Marvel's Avengers: I wrote about this a bit just a week or two ago, but the "endgame" content really does feel blindsiding and totally derails what was actually a pretty good time. One thing I didn't think to say then: it's stupid that you have both gear and cosmetics. It makes the perpetual loop of gear annoying and the extra costumes feel unnecessary all at once. Also, now with two chunks of DLC to contemplate, the war table offers an ironic and opposite problem than it sounds like it did at launch: there's arguably more options for activities than there are in Destiny 2, and yet they vary so wildly in compensation, difficulty level and intrigue that it quickly feels as though it's all a big sludge. Slap a healthy dose of loading into a mission only to have the targets of the objectives not load in and it's really easy to sour on a fun time real quick. I really think this has a strong core, but everything surrounding that core is just unfortunate. Probably just over 20 hours.

Middle-earth: Shadow of War: Also have written a good amount about this (I think?) and I'm happy to announce that whatever microtransaction problems plagued (or didn't?) this game at launch have been completely wiped from the game. And when you get into a sort of fugue state with the core loop, it's still quite a lot of fun to sprint around as Talion collecting trinkets, dominating orcs and listening to their still-quite-clever cockney insults. Unfortunately, whenever I fell out of that fog it all felt so pointless - the power fantasy didn't have the same novel allure as the original, the story was so fragmented and generic I'm not even sure it had a central theme, and once you get into the castle storming business it's all just...I'm not sure I've ever experienced a game with so many cool and fun ideas that lands with such an ineffectual thud. Probably just over 40 hours.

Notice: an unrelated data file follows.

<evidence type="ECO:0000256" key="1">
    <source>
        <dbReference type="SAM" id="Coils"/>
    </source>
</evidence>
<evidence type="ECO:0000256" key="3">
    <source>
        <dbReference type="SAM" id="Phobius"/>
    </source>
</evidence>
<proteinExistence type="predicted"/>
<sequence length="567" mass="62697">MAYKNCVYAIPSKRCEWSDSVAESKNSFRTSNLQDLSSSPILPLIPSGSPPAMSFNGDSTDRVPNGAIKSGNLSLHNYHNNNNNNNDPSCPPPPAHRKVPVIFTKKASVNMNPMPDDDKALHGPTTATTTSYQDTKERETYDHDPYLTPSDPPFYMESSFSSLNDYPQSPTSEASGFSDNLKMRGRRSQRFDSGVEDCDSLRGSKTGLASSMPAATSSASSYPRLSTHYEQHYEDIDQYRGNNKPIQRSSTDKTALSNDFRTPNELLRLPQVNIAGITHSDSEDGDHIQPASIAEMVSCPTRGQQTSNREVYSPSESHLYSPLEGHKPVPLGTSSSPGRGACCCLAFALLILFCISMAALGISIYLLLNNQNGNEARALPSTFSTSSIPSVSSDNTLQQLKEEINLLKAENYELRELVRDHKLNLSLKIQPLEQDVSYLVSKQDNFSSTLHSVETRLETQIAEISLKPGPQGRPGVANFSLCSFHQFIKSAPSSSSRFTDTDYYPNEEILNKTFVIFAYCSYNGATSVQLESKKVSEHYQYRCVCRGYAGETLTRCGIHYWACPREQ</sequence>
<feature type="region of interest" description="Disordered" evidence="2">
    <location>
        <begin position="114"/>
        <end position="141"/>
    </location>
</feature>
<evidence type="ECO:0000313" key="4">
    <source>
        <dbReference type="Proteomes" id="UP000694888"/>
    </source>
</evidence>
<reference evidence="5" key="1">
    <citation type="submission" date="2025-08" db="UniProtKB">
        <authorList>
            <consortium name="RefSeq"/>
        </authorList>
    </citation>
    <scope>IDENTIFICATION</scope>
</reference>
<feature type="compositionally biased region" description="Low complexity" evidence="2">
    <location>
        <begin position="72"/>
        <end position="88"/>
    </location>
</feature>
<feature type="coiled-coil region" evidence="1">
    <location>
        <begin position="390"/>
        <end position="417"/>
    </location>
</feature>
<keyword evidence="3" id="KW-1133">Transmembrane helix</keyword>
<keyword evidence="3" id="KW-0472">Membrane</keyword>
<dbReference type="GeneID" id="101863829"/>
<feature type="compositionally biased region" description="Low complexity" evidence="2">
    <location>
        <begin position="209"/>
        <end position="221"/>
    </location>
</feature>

Spiritfarer: Boom! Let's get spicy. Actually, not really...this was one of my ten games of the year last year and from hour 10 to hour 25 I was very, very interested in this game. However, it doesn't do a very good job of signposting where you can find certain materials you need to progress the traversal skills, nor does it apply any actual weight to the acts of satisfying your shipmates. The longer the game drags on, the more stereotypical the characters become and the less time you want to spend figuring out their likes and dislikes and the façade just kind of fades away. I suppose I could've been smart, told myself I knew where things were going and just let it go (how appropriate...) but I wanted to see it through to the end and if there's any game I spent 40 hours with that easily could've been condensed to 10 or 12, it was Spiritfarer. So, with that significant time qualifier, I felt it worth mentioning here.